Even after shooting something like 20,000 figure photographs these last couple of years, photography still has a way of surprising me, and I thought it would be interesting to document how I take certain shots. This is the first post in an occasional series of articles in which I’ll describe what I was aiming for in a particular photo, what I think of it after I’m done, and what I could have done differently.
I like how the image above turned out, and I’ve gotten some nice compliments about it. The funny thing is, I did not intend to use it in my Rin review. In fact, it wasn’t a serious picture at all and I initially felt that the composition was so hopeless that I didn’t bother taking any more shots in this vein. It wasn’t until after I took the shots into DPP that I saw I could do something with it. Why did I dislike this shot so much? Why, because it originally looked like this:
There’s a good reason why the photo is so dark. The first thing I do when I photograph a figure is to get my lights worked out by shooting a series of test shots while varying the aperture on my camera and the power, distance, and position of the lights. The shot above is a simple two-light deal, with the lights set in the following position:
Diagram from OLDC.
The key light is set to camera left, firing through a LumiQuest Softbox III. It’s a small softbox but because it is relatively large compared to a figure, it gives a very nice, soft light, as you can see from the shadows on Rin’s face. The second light is mounted on a Justin Clamp overhead, firing straight down through a dome diffuser. The purpose of dome diffusers is sometimes misunderstood; they don’t soften the light by any appreciable degree. Rather, they scatter light in every direction forward of the flash head. The nice thing about this light is that it illuminates the entire background while putting a little more light above and behind the angel statue, giving it more of a divine look, like light shining down from heaven.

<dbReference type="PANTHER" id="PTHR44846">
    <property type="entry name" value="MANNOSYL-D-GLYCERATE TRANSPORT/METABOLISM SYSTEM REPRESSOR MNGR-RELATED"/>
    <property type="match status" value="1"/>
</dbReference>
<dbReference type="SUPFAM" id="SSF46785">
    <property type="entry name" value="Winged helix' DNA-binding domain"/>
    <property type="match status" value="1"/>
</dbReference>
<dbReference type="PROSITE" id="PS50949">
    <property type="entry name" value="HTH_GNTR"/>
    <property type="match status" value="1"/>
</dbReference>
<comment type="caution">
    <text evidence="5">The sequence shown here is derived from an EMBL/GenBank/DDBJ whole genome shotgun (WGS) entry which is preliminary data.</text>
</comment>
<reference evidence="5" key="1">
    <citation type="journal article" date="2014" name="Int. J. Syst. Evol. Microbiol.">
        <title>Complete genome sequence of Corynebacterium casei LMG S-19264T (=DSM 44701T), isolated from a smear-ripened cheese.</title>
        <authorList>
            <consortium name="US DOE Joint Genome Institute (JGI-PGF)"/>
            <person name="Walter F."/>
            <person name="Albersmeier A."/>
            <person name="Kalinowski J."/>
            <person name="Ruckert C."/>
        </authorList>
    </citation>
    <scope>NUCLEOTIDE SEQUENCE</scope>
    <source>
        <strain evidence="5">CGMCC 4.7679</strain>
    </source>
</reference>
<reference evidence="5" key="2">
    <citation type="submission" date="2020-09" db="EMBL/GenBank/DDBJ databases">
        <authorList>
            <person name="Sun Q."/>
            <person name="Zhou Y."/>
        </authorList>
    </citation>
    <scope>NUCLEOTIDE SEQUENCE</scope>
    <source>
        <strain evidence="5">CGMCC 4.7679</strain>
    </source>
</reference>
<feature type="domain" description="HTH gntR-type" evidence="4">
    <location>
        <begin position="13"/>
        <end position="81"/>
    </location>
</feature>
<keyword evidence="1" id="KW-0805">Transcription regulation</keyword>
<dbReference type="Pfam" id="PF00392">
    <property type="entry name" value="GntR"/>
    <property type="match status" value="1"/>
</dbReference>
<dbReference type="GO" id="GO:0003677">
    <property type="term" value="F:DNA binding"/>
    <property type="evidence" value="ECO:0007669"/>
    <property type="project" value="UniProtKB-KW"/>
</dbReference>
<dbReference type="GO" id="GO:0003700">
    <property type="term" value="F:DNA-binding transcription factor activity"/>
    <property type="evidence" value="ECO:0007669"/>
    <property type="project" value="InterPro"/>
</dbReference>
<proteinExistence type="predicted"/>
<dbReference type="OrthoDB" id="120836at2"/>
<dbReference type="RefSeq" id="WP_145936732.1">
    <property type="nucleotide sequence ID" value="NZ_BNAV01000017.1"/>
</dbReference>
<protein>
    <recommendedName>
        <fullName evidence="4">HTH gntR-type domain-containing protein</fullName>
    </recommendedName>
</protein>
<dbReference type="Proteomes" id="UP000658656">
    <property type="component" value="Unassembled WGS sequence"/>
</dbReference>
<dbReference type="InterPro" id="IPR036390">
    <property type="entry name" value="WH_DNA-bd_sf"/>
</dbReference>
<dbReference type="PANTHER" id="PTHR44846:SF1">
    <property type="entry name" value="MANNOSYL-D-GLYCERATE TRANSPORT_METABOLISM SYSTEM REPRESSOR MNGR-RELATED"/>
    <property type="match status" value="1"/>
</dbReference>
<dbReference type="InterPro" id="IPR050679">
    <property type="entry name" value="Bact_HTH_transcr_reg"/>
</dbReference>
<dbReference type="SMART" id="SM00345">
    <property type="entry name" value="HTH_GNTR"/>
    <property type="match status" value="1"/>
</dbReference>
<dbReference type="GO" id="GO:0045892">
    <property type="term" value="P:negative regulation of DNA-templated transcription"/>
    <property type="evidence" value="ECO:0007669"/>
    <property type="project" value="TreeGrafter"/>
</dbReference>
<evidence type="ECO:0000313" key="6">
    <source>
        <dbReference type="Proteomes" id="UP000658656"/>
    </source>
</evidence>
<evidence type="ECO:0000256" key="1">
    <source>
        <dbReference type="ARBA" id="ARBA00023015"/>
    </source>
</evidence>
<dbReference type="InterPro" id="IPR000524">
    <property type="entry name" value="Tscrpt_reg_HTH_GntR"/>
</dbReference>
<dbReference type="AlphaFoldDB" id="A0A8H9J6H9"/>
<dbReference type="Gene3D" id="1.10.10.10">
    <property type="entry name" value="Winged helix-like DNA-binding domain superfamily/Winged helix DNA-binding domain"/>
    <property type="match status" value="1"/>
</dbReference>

Not that you can tell that from the original image, however. That picture was actually the very first shot I took during the session and I obviously did not get the lights in even the right ballpark. Fortunately, DPP includes an easy way to correct exposure.
This is the image with the exposure increased by one and a half stops and it’s looking much more usable now. The histogram is screaming that I’m blowing out the whites but that’s okay. This is one of the reasons I really like shooting in RAW format and wish I’d switched over earlier from shooting JPEGs. Yeah, it’s not too hard to get a similar result with the curves tool in Photoshop, but this is a lot easier and doesn’t run the risk of messing up specific tone ranges.